Infill Irish Channel Development Site

Vacant Land for Sale
Also listed as Industrial, Special Purpose
Catylist Listing ID: 30214969
Property Subtypes: Multi-Family, Office, Residential (Single Family), Retail
Gross Land Area: 49,473 SF
Sale Price: $3,000,000
Unit Price: $60.64 PSF
Sale Terms: Cash to Seller
Cap Rate: Undisclosed
Last Updated: 6/27/2018

Overview / Comments

This offering presents a unique, potentially mixed use, urban infill development opportunity in the heart of the vibrant Irish Channel neighborhood. The site is the current location of the Building Specialties Company, which has operated in this location since 1947. Building Specialities will move their operations elsewhere post-sale.

The six parcel property sits in the area of the Irish Channel bounded by Tchoupitoulas & Magazine Streets, and Washington & Jackson Avenues. It measures approximately 49,473sf; 43,048sf of which is zoned Historic Urban Mixed Use (HU-MU) and the remainder of which (6,425sf) is zoned Historic Urban Two Family Residential (HU-RD2). The site has frontage on Third (164'), Second (268') and Rousseau (100') Streets, and forms the hard corner of Second and Rousseau. It features beautiful, mature trees on the Second Street side of the property. See all photos and attachments for reference.

HU-MU zoning has the following bulk & yard regulations (see full text of
zoning, attached):

-Minimum lot area per dwelling unit: 1,500sf (single family); 1,200sf (two
family); 1,000sf (multifamily); 2,000sf (townhouse); 800sf (dwelling above
ground floor); none (non-residential)

-Maximum total floor area - commercial use: 5,000sf

-Maximum building height: 35' (single family & two family); 40' & no more
than 3 stories (multifamily, townhouse & non-residential)

-Minimum permeable open space: 10%

There are four structures on the site that would need to be demolished in order to redevelop the property. Approximate total size of the structures is 22,850sf.

The site sits in proximity to the shops, boutiques, and restaurants of world famous
Magazine Street. It is likewise just a block from Tchoupitoulas Street, a major uptown-downtown thoroughfare that connects to the Pontchartrain
Expressway/Crescent City Connection and the Warehouse District/CBD. It is across Rousseau Street from the popular Tchoup Yard venue. The
Louisiana Regional Planning Commission reports average daily traffic of
19,372 on Tchoupitoulas between Jackson & Louisiana Avenues in 2012.

The property is also near the following proposed and/or underway

-Bakery Village: nearing completion 15 lot single family development at the
site of the former Turnbull Bakery complex (

-Jackson Oaks: approved mixed-use development (211 residential units +
18,000sf of commercial space) at site of former Sara Mayo hospital on
Jackson Avenue

-The Synagogue on Jackson Avenue: completed 12 residential unit
development at Jackson Avenue/Chippewa Street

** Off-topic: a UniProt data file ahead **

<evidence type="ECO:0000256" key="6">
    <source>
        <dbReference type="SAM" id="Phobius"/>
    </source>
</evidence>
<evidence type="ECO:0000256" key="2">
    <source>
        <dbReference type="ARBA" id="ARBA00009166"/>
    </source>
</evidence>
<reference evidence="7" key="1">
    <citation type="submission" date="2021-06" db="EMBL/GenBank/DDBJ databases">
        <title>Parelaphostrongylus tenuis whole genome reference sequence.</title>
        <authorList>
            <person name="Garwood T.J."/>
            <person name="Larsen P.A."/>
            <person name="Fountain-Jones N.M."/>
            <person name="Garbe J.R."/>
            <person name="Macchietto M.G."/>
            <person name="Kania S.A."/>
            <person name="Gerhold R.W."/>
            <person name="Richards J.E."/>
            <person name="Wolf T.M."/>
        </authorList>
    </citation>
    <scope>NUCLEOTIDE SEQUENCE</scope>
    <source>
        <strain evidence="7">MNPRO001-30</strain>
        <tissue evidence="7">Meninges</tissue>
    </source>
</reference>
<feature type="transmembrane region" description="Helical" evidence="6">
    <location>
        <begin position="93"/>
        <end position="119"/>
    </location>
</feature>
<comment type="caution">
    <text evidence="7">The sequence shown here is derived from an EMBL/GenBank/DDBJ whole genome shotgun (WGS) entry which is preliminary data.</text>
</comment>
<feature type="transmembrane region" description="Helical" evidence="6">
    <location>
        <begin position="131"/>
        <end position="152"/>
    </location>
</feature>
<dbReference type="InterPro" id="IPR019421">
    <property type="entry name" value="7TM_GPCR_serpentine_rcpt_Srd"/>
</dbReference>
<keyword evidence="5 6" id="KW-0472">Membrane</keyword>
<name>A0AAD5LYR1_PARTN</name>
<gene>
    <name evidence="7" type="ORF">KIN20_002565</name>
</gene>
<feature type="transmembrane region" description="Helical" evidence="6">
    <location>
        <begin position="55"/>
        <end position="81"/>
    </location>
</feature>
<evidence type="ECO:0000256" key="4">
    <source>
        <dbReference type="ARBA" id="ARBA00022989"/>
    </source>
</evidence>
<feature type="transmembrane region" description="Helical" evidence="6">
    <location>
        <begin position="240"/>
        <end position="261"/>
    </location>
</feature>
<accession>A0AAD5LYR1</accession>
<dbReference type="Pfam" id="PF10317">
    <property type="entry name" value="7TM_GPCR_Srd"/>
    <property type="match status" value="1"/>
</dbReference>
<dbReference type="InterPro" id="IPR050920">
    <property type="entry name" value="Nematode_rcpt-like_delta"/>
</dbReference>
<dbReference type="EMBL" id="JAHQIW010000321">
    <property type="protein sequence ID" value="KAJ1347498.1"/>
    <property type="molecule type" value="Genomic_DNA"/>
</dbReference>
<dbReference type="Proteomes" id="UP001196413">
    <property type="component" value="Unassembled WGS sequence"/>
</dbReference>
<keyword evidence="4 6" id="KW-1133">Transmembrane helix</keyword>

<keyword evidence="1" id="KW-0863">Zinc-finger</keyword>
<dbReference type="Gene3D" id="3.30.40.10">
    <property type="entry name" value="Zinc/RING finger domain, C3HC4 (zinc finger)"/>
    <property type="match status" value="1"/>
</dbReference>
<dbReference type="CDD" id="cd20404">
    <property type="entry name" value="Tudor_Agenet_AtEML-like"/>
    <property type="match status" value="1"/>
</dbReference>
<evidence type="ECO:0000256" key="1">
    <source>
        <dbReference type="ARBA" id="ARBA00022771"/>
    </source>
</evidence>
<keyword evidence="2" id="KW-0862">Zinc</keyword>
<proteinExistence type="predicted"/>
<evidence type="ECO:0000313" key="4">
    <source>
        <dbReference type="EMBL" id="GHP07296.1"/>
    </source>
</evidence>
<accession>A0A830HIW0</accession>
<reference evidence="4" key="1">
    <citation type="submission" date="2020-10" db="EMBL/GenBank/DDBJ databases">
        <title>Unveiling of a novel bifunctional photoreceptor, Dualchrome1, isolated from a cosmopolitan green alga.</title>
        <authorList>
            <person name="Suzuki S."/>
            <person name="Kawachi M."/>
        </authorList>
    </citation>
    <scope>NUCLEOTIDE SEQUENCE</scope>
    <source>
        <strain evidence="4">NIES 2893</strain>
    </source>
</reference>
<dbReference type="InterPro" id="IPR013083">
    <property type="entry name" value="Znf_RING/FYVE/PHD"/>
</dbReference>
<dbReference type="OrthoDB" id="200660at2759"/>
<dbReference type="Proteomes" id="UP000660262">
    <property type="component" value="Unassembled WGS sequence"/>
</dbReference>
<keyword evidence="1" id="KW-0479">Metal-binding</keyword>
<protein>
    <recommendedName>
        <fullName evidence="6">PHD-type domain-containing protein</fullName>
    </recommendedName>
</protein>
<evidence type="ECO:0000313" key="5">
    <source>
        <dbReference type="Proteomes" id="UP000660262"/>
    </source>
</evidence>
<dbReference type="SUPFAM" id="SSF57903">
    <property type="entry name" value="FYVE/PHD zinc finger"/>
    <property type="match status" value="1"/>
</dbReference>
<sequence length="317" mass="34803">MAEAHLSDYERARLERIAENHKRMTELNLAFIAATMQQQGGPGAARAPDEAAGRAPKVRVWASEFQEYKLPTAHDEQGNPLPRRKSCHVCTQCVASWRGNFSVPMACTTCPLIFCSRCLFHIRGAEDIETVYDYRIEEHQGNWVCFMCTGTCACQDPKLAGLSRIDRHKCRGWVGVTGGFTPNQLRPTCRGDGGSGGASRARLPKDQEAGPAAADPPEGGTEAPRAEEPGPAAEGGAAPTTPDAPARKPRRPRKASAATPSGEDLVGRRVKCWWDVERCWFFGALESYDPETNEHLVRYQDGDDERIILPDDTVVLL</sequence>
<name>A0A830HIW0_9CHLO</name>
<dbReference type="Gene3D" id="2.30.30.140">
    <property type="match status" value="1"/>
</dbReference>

-Josephine Lofts: completed 36 residential unit development at former
American Paint Works building at Jackson Avenue/Josephine Street

-Residence Josephine: completed 28 unit condominium development at intersection of St. Thomas & Josephine (

-proposed high end residential development at Belladoggie building at
Washington Avenue/Annunciation Street

A central location, dense surrounding residential neighborhood, significant
nearby development activity and lots of nearby amenities make this
development site attractive for a variety of reasons.

Additional Details

Nearest MSA: New Orleans-Metairie
County: Orleans
Submarket/Township: Uptown-Garden District
Tax ID/APN: 41043177
Zoning: HU-MU, HU-RD2
Area Description: The Irish Channel is so named because it was settled by a big wave of Irish immigrants who arrived in New Orleans in the mid 19th century. At that time, it was a new working class neighborhood. The immigrants were part of the peasant population that came to the New World to escape the devastating famine in Ireland. There were also a number of German immigrants who made the Irish Channel their home, along with a smattering of other European immigrants such as Italians, as well as some Free People of Color and Native Americans. Lots of immigrants literally got off the boat and remained in the neighborhood where they landed. And many found jobs on the docks of that same waterfront. There were many musicians from this neighborhood including all of the Original Dixieland Jazz Band. The immigrants, especially the Irish, became the laborers of the city, digging the canals, building, and working on the riverfront. The Irish Channel areas was originally part of the City Of Lafayette (incorporated 1833) which became part of New Orleans in 1852. Most all of the immigrant families and descendants - Irish and otherwise - have moved out of the neighborhood which declined after War World II. Nevertheless, the old ethnic working class neighborhood has kept up its traditions far beyond many other neighborhoods of the city. Many former residents and their descendants come back for the big traditional St. Patrick events every year, as do many New Orleanians with no connection to the Irish Channel or Ireland. Today, the Irish Channel is one of the hottest residential markets in New Orleans. With a vibrant community, numerous area amenities and a beautiful historic building stock, that trend is sure to continue.
Available Utilities: Electric, Water, Gas, Sewer, Storm Drain, Cable, Internet Access
Water Service: Municipal
Sewer Type: Municipal

Demographic Statistics

Proximity: 1 mile 3 miles 5 miles
Total Population: 24,428 180,124 400,274
Median Age: 36.2 36.05 36.64
Households: 12,385 75,756 163,359


Photograph of Listing Agent

Jonathan D Shaver

RE/MAX Commercial Brokers Inc Metairie, LA 70002
The information presented herein is provided as is, without warranty of any kind. Neither Louisiana Commercial Database, LLC nor Catylist Real Estate Software, Inc. assume any liability for errors or omissions.